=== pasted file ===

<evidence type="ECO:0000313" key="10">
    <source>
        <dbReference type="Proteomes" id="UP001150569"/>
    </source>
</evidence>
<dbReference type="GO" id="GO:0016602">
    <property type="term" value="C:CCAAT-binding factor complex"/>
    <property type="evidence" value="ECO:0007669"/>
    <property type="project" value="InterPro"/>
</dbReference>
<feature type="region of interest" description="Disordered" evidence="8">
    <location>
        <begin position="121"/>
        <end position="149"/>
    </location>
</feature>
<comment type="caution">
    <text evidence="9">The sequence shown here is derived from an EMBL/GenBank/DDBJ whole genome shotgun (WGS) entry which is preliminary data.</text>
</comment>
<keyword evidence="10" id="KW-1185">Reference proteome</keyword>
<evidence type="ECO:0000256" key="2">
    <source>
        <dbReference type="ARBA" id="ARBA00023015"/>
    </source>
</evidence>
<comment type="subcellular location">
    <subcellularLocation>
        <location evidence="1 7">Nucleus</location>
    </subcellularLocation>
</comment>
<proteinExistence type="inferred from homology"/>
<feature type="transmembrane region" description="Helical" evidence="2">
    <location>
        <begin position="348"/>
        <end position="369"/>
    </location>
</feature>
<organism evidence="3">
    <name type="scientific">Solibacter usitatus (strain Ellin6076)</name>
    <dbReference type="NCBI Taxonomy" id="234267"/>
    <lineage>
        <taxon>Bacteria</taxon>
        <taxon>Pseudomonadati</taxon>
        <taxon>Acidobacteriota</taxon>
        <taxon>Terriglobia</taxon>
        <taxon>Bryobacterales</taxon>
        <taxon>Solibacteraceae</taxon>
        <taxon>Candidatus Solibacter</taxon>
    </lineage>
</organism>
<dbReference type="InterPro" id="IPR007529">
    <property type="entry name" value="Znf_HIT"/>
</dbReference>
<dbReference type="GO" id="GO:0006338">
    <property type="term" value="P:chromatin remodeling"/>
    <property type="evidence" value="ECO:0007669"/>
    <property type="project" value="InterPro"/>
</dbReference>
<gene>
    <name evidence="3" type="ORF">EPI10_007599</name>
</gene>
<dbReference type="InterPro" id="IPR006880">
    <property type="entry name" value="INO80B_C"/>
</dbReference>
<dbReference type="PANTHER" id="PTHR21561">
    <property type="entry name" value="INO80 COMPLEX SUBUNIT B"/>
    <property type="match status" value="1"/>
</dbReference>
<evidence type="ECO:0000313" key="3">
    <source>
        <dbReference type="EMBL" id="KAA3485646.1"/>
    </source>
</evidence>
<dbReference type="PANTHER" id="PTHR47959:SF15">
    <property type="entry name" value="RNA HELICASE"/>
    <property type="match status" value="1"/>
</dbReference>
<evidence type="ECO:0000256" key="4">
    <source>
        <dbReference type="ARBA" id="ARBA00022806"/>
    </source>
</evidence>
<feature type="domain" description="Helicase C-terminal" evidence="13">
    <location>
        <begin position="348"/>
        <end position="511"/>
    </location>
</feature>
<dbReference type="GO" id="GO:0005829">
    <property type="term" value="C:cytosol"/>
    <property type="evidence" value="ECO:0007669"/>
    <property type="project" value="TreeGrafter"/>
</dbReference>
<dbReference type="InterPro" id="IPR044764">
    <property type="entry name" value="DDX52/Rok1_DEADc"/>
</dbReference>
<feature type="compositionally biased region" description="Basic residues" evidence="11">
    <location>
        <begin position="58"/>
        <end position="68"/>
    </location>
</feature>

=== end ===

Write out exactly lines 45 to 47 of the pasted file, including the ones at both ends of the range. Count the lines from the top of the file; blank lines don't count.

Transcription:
        <taxon>Terriglobia</taxon>
        <taxon>Bryobacterales</taxon>
        <taxon>Solibacteraceae</taxon>